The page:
Not a merry Christmas for Americans, Europeans

By Satur C. Ocampo
At Ground Level | The Philippine Star

As the Christmas and New Year holidays approach, the air of economic uncertainty dampens the traditionally anticipated spirit of merriment and hope among the people in the United States and Europe.

Why? The financial and economic measures requiring more austerity instead of more spending, adopted by both the US and European Union leaders after laborious negotiations, fall short of what are needed to break the recession since 2008 in these industrialized states.

In fact, Nobel Prize economist Paul Krugman, who with like-minded colleagues had called for bigger state spending to create jobs and bolster growth, this week bluntly wrote: “It’s time to start calling the current situation what it is: a depression.”

True, the 1930s Great Depression is not being fully reprised. “But that’s cold comfort,” Krugman argues. “Unemployment in both America and Europe remains disastrously high.”

What embitters more Americans is the related sharp rise in poverty incidence, as the US Census Bureau revealed last month after it adopted a new poverty measurement intended to better count disposable income.

The New York Times editorial on Nov. 23 sums up the census findings this wise:

“Everyone needs to recognize a chilling reality: one in three Americans — 100 million people — is either poor or perilously close to it.” (That means the number of the poor in America is equal to the entire Philippine population!)

The data breaks down the 100 million into two categories: 1) 49.1 million “poor”, or those living below the poverty line (generally a family of four with $24,343 annual income); and 2) 51 million “near poor”, or those with incomes less than 50 percent above the poverty line.

Of the 51 million “near poor”, nearly 20 percent were lifted from poverty by benefits previously overlooked, but more than 50 percent were pushed down from higher income levels by “medical expenses, taxes, work-related costs, and other unavoidable outlays.”

The NYT editorial notes: “The rankings ignore the fact that many amenities of modern life — education, health care, child care, housing, and utilities — are increasingly out of reach for the poor and near poor.”

It describes the findings as the “worst downturn since the Great Depression,” preceded by “living standards being eroded by stagnating wages and tax and economic policies that favored the wealthy.” (In an earlier column piece, we featured US billionaire Warren Buffett who lamented this fact and called for higher taxation on the very rich.)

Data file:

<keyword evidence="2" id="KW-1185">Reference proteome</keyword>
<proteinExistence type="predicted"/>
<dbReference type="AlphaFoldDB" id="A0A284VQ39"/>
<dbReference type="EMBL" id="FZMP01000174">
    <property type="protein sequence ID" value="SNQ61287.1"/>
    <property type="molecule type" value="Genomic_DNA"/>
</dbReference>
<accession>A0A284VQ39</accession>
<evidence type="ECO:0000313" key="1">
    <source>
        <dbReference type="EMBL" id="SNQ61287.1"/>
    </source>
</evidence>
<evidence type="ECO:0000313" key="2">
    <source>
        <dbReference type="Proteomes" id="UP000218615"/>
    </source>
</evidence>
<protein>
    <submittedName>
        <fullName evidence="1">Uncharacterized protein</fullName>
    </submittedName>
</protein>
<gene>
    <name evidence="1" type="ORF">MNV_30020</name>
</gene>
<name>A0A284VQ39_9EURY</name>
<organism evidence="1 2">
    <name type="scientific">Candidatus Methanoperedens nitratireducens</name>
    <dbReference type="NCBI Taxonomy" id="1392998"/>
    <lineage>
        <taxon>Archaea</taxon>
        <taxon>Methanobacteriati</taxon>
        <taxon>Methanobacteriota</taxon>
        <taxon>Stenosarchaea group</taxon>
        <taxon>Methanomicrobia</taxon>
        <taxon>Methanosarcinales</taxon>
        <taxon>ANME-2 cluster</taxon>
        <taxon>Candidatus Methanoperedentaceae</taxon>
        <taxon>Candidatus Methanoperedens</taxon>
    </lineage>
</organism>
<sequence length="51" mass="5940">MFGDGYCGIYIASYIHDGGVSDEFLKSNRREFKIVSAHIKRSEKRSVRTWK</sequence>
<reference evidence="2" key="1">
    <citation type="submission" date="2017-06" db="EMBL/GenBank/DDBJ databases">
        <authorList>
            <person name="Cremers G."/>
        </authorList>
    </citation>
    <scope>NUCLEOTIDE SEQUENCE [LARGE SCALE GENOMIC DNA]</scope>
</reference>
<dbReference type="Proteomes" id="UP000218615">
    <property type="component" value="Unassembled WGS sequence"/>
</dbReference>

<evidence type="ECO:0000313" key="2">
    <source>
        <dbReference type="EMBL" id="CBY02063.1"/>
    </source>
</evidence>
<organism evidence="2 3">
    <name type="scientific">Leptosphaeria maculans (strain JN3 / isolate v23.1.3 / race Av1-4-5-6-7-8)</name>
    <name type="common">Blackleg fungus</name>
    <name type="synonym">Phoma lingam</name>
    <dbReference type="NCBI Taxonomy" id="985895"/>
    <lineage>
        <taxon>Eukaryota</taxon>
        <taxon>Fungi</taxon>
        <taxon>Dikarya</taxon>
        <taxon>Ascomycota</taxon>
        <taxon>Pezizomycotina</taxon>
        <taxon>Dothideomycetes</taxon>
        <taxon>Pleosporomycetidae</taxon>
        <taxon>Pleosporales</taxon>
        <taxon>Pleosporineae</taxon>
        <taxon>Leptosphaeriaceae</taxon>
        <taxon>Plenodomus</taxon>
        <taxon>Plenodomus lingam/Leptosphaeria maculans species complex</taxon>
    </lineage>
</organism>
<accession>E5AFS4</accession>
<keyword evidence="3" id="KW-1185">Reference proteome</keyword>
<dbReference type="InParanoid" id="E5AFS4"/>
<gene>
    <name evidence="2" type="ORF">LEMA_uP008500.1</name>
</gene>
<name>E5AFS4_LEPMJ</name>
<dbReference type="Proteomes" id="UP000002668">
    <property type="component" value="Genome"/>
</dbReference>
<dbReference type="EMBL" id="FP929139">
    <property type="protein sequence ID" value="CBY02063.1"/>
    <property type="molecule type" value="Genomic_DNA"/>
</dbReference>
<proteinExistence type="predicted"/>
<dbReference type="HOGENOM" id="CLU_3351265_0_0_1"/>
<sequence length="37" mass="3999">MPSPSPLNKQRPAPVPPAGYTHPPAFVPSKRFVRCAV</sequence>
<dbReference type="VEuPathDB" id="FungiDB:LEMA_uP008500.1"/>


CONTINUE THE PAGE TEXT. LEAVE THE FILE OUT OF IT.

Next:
Another perspective on this issue is provided by Jorge G. Castaneda, formerly foreign minister of Mexico and now professor of Latin American and Caribbean studies. In an op-ed piece in the International Herald Tribune, he warns that the US is dangerously moving towards “dismantling its version of the welfare state…shredding its social safety net… expanding the gap between rich and poor.”

Castaneda cites a Bertelsmann Foundation study on social justice that shows the US “in dead last” among the rich countries, ranking below Spain and South Korea in poverty prevention, child poverty, health rating, and income inequality. A “worrisome signal,” he says, is that the percentage of national income held by the top 1 percent of Americans more than doubled in 27 years, from 10 percent in 1980 to 24 percent in 2007.

Though they didn’t build robust welfare states like the Europeans after World War II, Castaneda observes, “through private initiative and efforts to equalize opportunity,” the Americans “long ago ensured that a huge middle class would provide the social glue to hold their society together.”

If that middle class withers, he cautions, the US may become “what Latin America used to be… where a handful of immensely wealthy magnates wielded power over a sea of the poor.”

To avert such a disaster, Castaneda urges Americans to learn from these two lessons from Latin America’s experience:

First, “once inequality becomes entrenched, reversing it becomes extremely difficult.”

Second, “even after a large middle class emerges, yawning inequities between rich and poor severely strain any society’s cohesion and harmony.”

Castaneda cites the historical evidence:

1. Through most of the 20th century, Latin America (largely colonized) was regarded as the most unequal region in terms of wealth distribution. Some 50 years ago that began to change. Today extreme inequality remains only in Haiti, Honduras, Bolivia, and “maybe Nicaragua.”

2. Over the last 15 years, the middle class has become the majority in the populations of Chile, Brazil and Mexico — up to 55-60 percent — and to lesser extents in Uruguay, Costa Rica, and Colombia.

3. Yet inequality persists. Although the Gini coefficients (statistical measures of inequality) have declined in Latin America, they stay highest worldwide. In Brazil, Chile, and Mexico (altogether they account for 70 percent of the region’s population and GDP), the richest 10 percent still held 42 percent of national income in 2008-2009. For the US the equivalent figure was 29 percent.

How fares the Philippines on this equation? Per the 2009 family income and expenditure survey, the wealth gap (52 percent went to the better-off 20 percent, 48 percent to the poorer 80 percent) has hardly changed since 1985.

But take note: the net worth of the 25 richest Filipinos — Pl.02 trillion — equaled the combined incomes of 11.1 million families, or 55.4 million Filipinos.

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December 10, 2011

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